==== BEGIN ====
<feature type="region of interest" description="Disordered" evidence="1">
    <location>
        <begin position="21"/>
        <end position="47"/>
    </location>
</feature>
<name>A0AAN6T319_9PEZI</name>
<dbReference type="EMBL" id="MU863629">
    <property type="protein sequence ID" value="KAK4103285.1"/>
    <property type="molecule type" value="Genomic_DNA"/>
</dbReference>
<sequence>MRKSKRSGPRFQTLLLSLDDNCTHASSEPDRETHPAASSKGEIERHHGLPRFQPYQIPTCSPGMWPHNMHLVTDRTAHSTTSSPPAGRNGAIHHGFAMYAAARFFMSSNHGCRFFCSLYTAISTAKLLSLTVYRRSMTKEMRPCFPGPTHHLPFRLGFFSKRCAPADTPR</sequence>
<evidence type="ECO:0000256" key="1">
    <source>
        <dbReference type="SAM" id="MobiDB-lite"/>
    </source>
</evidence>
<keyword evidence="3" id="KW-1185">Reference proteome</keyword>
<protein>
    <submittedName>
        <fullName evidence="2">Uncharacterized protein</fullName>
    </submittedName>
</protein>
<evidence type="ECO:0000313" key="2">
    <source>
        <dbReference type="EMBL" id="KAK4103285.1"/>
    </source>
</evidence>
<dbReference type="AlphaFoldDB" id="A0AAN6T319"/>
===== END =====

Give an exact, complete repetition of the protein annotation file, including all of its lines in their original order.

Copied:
<feature type="region of interest" description="Disordered" evidence="1">
    <location>
        <begin position="21"/>
        <end position="47"/>
    </location>
</feature>
<name>A0AAN6T319_9PEZI</name>
<dbReference type="EMBL" id="MU863629">
    <property type="protein sequence ID" value="KAK4103285.1"/>
    <property type="molecule type" value="Genomic_DNA"/>
</dbReference>
<sequence>MRKSKRSGPRFQTLLLSLDDNCTHASSEPDRETHPAASSKGEIERHHGLPRFQPYQIPTCSPGMWPHNMHLVTDRTAHSTTSSPPAGRNGAIHHGFAMYAAARFFMSSNHGCRFFCSLYTAISTAKLLSLTVYRRSMTKEMRPCFPGPTHHLPFRLGFFSKRCAPADTPR</sequence>
<evidence type="ECO:0000256" key="1">
    <source>
        <dbReference type="SAM" id="MobiDB-lite"/>
    </source>
</evidence>
<keyword evidence="3" id="KW-1185">Reference proteome</keyword>
<protein>
    <submittedName>
        <fullName evidence="2">Uncharacterized protein</fullName>
    </submittedName>
</protein>
<evidence type="ECO:0000313" key="2">
    <source>
        <dbReference type="EMBL" id="KAK4103285.1"/>
    </source>
</evidence>
<dbReference type="AlphaFoldDB" id="A0AAN6T319"/>